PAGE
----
Whilst conducting a seawatch at Freiston Shore RSPB reserve during the afternoon of 2nd November, looking north-east, four raptors were located over the saltmarsh, one of which was identified as a Black Kite. The kite circled low over the saltmarsh, mobbed by a male and female Hen Harrier and a juvenile Marsh Harrier, and then glided out of sight behind a bend in the seawall. News of the bird's presence was released and the next hour spent searching for it. Fortunately, the bird reappeared in the same area. Now mid-afternoon, the bird was watched until dusk when it flew to roost in a tree belt to the north of Butterwick pullover car park. Next morning, it was seen leaving its roost and, thereafter, it lingered in the Wash-side area between Butterwick and Holbeach Marsh (to the southeast), with Holbeach St. Matthew later becoming the main access point for viewing. It later transpired that a Black Kite had been reported just to the north, flying over Gibraltar Point on 16th October, so it is possible that the bird could have been in the area since that date. Initially, the bird was taken to be a fine juvenile Black Kite without consideration to race or form. After the bird had been present for several days, some observers began to speculate that this individual could be of the eastern form, known as Black-eared Kite. Consultation with leading raptor experts on 14th November concluded that the bird was indeed an excellent candidate for the eastern form. After the bird information services updated the news during the afternoon of 15th November that the bird was in fact a Black-eared Kite, interest in the bird increased significantly – this was a British first after all. By the weekend of 18th-19th November the area became very busy with visiting birdwatchers as many came to see this bird for the 'insurance list'. The Black-eared Kite remained faithful to its chosen area until 21st November. It was largely solitary, hunting over open agricultural farmland, seawalls and saltmarsh, and it roosted in mature deciduous trees within farmland areas. It was frequently mobbed by other raptors (Marsh Harriers, Hen Harriers, Kestrels and Merlins), Carrion Crows, Magpies and gulls. It was seen feeding on mammal corpses (largely Rabbits and Rats), as well as on earthworms. The bird was very wary and did not allow approach closer than 150 to 200 yards. Taking into account the Gibraltar Point report on 16th October, it is possible that the bird arrived in Britain sometime during the 10th to 19th October when a period of high pressure and south-easterly winds may have assisted its passage across the north sea and onto the east coast. Following the appearance of this bird in Lincolnshire in November, it was then discovered in north-west Norfolk in early December, frequenting Snettisham RSPB reserve daily between 6th and 16th. It then subsequently visited the Broads for a few days, before then frequenting the marshes between Cley and Morston from 26th December until 1st January 2007. It then returned to the Snettisham and Dersingham Bog area from 3rd to 15th January and reappeared there from 19th January (after visiting Holkham, Wareham and Cley in between). It remained here until last seen on 13th April, but did make one more brief appearance in Lincolnshire (just!) when seen at Terrington Marsh on 12th April 2007. At the time there were no other documented records of Black-eared Kite in Western Europe, (a bird was later identified from photographs from June/July 2006 in Finland) although as this is such a common species on the continent they could be easily overlooked. As Black Kite is still a rare bird in Britain they will no doubt receive much closer scrutiny. Up to a dozen races of Black Kite are sometimes recognised worldwide, but most authorities normally recognise about seven. The familiar Black Kite in Europe breeds in northwest Africa, Europe and Western Asia and is highly migratory. Black-eared Kite is also highly migratory. It breeds in central and eastern Asia south to the Himalayas and northern Indochina, but winters in southern Asia (as opposed to Africa for the European breeders). The elevation of Black-eared Kite to species status by several authorities – some as long as 20 years ago – again focussed racial variations in species to 'splitting' them with the arrival of this bird. This remains the only British record.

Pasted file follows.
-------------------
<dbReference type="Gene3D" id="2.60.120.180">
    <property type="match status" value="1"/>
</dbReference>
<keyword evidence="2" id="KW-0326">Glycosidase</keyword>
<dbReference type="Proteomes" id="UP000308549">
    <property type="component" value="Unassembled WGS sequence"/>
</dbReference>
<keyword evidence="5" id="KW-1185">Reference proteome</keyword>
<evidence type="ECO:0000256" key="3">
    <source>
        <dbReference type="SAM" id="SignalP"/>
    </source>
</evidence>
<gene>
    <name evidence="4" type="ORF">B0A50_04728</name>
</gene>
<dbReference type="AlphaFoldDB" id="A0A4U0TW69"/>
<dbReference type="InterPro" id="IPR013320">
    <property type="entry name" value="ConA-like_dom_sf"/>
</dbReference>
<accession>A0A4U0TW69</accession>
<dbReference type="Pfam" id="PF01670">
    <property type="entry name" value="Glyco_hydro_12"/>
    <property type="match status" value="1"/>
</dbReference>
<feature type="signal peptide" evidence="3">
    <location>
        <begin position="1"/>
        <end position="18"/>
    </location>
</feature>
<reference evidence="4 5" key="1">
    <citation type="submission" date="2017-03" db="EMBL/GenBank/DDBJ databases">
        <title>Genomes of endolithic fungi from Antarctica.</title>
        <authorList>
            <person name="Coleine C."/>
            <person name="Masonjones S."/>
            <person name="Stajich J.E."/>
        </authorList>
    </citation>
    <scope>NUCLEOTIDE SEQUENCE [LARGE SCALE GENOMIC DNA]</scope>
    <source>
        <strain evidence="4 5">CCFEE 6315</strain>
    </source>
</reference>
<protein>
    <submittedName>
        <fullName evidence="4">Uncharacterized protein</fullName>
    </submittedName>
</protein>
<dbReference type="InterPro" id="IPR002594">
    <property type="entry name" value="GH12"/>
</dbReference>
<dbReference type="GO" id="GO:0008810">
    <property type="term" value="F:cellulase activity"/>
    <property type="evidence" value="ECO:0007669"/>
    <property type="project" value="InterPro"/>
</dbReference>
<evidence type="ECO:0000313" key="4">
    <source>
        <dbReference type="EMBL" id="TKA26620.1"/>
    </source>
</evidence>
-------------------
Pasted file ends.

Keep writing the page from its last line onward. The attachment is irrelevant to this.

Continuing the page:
The first county record of this 'pale grey shrike' was a first-winter bird present at Sutton Bridge on 16th November 2005. However, it was not until the acceptance of the sighting by the BBRC three years after the bird's occurrence that this record widely came to light. As a consequence, a bird that arrived in 2008, was, at the time, believed to be the first county record. On the morning of 7th November 2008, following the report of a Great Grey Shrike at Grainthorpe Haven, a subsequent search of the fields and scattered sparse hedgerows located the bird in the far distance after around 40 minutes. There was initially no sigh of the bird on making a closer approach, but crossing a stubble field to walk back along the side of the hawthorn bushes where it had been seen, the bird appeared at only about 30 yards range. On scoping the bird it became very apparent that this was no Great Grey Shrike due to its extensive paleness of plumage. At this point Steppe Grey Shrike was considered, and after going through some key identification points it looked increasingly likely that this was the bird in question. Pending further clarity, news was released as a 'probable' Steppe Grey Shrike. A few local birders made it to the site by 3.50pm, and although it was thought the bird had initially gone to roost in the hawthorns, it fortunately re-appeared after two minutes and the identity was confirmed by those present. This first-winter bird then went on to become one of the most popular UK rarities of the year, thanks to its remarkably confiding nature. It often flew towards the gathered crowd and so fearless was it that it even perched on the head of more than one lucky observer. This bird seemed to find plenty of food, frequently taking worms often running about on the ground in a ploughed field to catch them, but it also caught plenty of insects. It regularly regurgitated pellets and two-coughed up on 12th November were analysed and found to contain the remains of at least 16 beetles. Birders visiting the shrike donated several hundred pounds in a collection taken for the upkeep of the local 15th century St. Mary's Church, Marshchapel, and thanks were made from the local landowner of the generosity of visiting birders. This extremely popular and delightfully confiding individual remained until 26th November. This was at the time considered the first for Lincolnshire, the 19th for Britain, all but three of which had occurred in the previous 20 years. The most popular and twitchable birds prior to this one were birds in Essex in 1996, Northamptonshire in 1997 and the Isle of Man in June/July 2003, so on the British mainland at least this was the first widely twitchable bird for 11 years. There are 17 recognised forms of Great Grey Shrike in the Palearctic area, all formerly lumped under one species, Lanius excubitor. However, this complex is now generally split into at least two species: the northern group, Great Grey Shrike L. excubitor, and the southern group, Southern Grey Shrike L. meridionalis. Steppe Grey Shrike is generally regarded as an eastern form of Southern Grey Shrike L. meridionalis pallidirostris, but it differs considerably from meridionalis, the dark south-western European form and may better be treated as a full species in its own right (as some authorities have done so now for nearly two decades!). Steppe Grey Shrike breeds in the Kazakhstan region of central Asia, where it is a common bird of the semi-desert and true desert areas. It is a long distance migrant, and winters southwest to Sudan, Ethiopia and Somalia. There are records of vagrants in most north-west European countries, as well as in northwest India and the Kenya/Sudan border. A noted trait of Steppe Grey Shrike is that they are typically much more confiding and this certainly was true of this Lincolnshire individual. There are still only 24 British records up to the end of 2011.